With the likes of King, Weller and Possee being sold off to meet bills and provide funds to repair an increasingly run-down Den, the team slowly fell apart and in 1974-75 after Fenton was replaced at the helm by Gordon Jago the club were relegated and dropped back into Division 3.
Jago managed to haul the team back into the 2nd Division at the first time of asking but two years later he was lured away to the burgeoning NASL and under George Petchey the Lions soon found themselves back in the third tier. Petchey did manage a decent F.A. Cup run in 1978 when Millwall made it to the last eight only to be humbled 6-1 at home by the eventual winners, Bobby Robson’s Ipswich Town.
Petchey left in 1980 and a succession of managers came and went until George Graham took over in 1983 with the club bottom of the 3rd Division. The Scot engineered an escape from relegation and two seasons later they were promoted thanks in no small part to the emergence of Teddy Sheringham who initially formed a fine strike partnership with Steve Lovell.
Sheringham had joined the club as a 16-year-old after impressing when playing against them in a youth game. After scoring in only his second start for the club aged 17, he was loaned out, first to Aldershot and then to Swedish club Djurgårdens IF.
When he returned to The Den it soon became clear that Millwall had a top-class striker (one that would go on to star at Nottingham Forest, Manchester United and Tottenham Hotspur and win over 50 caps for his country) on their hands.
Perhaps inevitably a bigger club (Arsenal) came calling for boss Graham and he left after re-establishing Millwall in the 2nd Division. For his replacement the Lions made another inspired choice, giving the reins to John Docherty.
Sheringham and Cascarino
Docherty allowed Lovell to leave and, as his replacement, forked out £225,000 to Gillingham for the services of Tony Cascarino.
Born in St Paul Cray, Kent, Cascarino, was bought by his previous club from Crockenhill for a set of track suits and training equipment. A Lions fan as a youngster, the club missed out on the chance to sign him early on but the £225,000 proved money well spent.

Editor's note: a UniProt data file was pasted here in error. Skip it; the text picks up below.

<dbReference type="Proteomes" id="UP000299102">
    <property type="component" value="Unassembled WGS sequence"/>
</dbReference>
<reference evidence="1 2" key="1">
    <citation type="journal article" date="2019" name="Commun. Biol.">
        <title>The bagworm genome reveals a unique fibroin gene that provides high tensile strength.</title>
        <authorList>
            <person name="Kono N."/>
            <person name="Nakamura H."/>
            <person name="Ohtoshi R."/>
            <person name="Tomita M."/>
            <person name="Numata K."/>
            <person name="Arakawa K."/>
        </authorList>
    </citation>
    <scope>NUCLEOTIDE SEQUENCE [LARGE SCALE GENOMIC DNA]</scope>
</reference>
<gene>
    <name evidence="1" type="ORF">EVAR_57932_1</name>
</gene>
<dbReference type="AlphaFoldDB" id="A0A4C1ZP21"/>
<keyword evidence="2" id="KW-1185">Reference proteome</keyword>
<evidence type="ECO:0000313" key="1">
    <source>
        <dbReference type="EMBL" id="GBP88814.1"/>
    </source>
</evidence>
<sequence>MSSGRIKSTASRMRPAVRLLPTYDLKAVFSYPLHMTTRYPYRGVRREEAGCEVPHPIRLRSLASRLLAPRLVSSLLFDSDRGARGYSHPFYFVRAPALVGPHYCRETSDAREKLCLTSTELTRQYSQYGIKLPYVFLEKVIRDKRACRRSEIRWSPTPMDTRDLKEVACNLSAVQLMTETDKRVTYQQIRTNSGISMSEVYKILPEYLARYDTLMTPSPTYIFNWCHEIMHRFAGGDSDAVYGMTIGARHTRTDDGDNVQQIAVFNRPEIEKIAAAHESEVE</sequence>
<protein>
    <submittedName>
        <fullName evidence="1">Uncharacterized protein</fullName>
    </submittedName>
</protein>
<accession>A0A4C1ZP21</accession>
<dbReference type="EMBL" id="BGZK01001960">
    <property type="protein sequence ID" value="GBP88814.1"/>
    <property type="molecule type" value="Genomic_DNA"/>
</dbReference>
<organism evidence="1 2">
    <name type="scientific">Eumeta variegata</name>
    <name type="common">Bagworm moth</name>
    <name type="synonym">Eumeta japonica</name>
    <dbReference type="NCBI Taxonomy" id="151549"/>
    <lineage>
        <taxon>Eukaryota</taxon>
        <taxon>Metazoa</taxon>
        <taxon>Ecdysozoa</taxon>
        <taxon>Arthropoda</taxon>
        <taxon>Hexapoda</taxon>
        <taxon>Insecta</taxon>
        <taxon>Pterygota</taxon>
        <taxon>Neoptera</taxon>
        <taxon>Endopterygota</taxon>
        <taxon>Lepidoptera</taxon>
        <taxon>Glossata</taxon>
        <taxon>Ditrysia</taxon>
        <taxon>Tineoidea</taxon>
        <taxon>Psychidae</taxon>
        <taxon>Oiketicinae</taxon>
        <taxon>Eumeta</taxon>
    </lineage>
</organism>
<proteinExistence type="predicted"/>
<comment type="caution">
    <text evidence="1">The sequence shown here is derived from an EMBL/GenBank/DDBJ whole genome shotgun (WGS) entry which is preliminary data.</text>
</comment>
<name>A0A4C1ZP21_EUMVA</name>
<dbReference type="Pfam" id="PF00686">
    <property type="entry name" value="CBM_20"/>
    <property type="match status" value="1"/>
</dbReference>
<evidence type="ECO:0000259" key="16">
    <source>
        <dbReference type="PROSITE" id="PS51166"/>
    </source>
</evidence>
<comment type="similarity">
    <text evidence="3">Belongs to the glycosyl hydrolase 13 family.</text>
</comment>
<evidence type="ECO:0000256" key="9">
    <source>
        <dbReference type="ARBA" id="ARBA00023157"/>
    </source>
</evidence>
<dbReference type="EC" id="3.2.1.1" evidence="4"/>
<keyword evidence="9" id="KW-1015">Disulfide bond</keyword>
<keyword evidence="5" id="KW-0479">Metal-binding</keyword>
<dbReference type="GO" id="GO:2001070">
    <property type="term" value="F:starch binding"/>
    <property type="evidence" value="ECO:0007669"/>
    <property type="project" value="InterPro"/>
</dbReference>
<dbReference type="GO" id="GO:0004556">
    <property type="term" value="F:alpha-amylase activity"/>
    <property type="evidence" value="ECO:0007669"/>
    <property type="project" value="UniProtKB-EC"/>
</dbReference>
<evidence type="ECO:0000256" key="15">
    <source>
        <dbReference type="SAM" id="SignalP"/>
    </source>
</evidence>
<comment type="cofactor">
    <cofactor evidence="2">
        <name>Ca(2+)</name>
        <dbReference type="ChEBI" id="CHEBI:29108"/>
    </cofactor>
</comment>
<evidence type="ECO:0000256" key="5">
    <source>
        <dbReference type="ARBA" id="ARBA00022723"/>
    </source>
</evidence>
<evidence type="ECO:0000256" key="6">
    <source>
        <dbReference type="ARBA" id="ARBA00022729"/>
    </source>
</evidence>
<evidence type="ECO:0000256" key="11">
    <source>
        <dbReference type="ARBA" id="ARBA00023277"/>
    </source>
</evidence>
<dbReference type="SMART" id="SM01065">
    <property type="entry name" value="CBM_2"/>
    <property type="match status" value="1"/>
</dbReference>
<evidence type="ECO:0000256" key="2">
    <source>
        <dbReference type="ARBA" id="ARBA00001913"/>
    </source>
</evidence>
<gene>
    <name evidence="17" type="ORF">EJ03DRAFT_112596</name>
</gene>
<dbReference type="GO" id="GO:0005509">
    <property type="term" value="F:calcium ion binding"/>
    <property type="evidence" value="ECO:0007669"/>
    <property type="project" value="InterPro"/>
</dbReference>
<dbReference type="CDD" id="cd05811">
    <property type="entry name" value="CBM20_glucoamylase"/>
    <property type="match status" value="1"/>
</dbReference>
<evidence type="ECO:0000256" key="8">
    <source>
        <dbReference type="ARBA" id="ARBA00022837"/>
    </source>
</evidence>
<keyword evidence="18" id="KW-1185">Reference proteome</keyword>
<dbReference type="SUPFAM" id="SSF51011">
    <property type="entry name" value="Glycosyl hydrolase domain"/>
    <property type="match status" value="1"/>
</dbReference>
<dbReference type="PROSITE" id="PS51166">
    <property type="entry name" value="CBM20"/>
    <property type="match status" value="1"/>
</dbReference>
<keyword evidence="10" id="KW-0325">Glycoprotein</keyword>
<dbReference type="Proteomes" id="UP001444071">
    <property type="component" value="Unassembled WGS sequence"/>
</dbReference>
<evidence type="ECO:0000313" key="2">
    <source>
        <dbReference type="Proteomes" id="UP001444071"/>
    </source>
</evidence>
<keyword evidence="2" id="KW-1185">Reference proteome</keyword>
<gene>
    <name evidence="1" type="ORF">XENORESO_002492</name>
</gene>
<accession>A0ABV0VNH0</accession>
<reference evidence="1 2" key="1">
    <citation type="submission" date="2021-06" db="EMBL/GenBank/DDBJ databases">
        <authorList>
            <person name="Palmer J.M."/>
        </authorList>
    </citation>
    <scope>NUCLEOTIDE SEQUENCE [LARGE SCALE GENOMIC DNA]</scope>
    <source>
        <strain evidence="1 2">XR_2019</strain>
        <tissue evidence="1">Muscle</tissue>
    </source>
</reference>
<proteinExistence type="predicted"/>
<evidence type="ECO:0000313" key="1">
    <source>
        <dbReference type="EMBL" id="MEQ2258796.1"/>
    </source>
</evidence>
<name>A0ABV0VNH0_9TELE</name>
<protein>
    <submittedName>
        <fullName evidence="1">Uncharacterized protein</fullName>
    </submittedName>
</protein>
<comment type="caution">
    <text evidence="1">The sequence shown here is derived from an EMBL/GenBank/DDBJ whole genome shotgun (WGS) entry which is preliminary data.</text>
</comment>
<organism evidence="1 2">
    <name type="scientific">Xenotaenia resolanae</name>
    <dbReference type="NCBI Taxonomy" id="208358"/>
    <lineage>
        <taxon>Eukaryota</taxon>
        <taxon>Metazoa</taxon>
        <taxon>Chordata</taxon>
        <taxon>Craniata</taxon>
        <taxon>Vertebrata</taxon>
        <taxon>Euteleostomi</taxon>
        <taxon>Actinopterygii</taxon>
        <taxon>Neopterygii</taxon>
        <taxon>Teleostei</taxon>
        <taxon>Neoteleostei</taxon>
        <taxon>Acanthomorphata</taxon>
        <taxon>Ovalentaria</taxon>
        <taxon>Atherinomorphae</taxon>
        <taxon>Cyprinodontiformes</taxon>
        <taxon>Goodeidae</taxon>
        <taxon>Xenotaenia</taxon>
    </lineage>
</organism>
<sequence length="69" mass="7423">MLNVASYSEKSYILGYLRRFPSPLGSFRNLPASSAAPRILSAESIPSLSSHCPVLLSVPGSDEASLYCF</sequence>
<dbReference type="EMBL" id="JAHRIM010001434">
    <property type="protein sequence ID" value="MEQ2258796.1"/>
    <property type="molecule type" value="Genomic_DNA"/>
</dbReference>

Combining Sheringham’s cultured approach with Cascarino’s strength and aerial ability proved a masterstroke and the pair’s goals powered Millwall to the 2nd Division title in 1987-88 and finally, to the top flight of English football.
And The Lions made a great start to life at the pinnacle, topping the table early in the campaign before their form tailed off a little although they still managed to finish in a respectable 10th (the lowest position they occupied all season).
The form, and their place at the top, could not be maintained however and a disastrous run the following season saw Docherty replaced (by Bruce Rioch) and the club relegated. Sheringham and Cascarino were sold for a total of over £3million. The pair would go on to win 139 international caps between them.
The last match at The Den
New owners had taken over the club in 1986 and although they spent money on improvements the ground was really on it’s last legs. The Den had always been an intimidating and difficult place to visit, for opposing teams and fans (the ground was closed a record five times by the F.A. due to crowd trouble). But it was gradually becoming impossible to maintain and after initial plans to build a super-stadium encompassing the area of both the Den and the adjacent New Cross Stadium were shelved, the land was sold to Fairview Homes and the decision was made to move to Senegal Fields. Some fans found the switch to the grandly-named ‘New London Stadium’ (later ‘New Den’ and eventually just ‘Den’) difficult to handle and there were a number of protests before the move but the decision had been made.
The new ground, which also became the ‘home’ of Harchester United the fictional team of television series ‘Dream Team’ certainly lacks the intimidating atmosphere of the old stadium but facilities are obviously greatly improved although some ticket prices were initially hiked to an almost unmanageable level.
So, the original Den is no more. Gone is that frightening walk to the ground for away fans and also gone is the venue of that formidable home record. Fittingly, the last-ever game at the old ground, in May 1993, was against Bristol Rovers, opponents for the first football league match at the stadium. Sadly, the team failed to match that initial result, losing 3-0 in front of 15,821 emotional fans.
The intimidating atmosphere is impossible to replace in today’s mostly characterless stadiums but Millwall have survived, and at times thrived (including a run to a first-ever F.A. Cup Final) at their new home. The Den is gone, so I suppose we should say – long live The Den!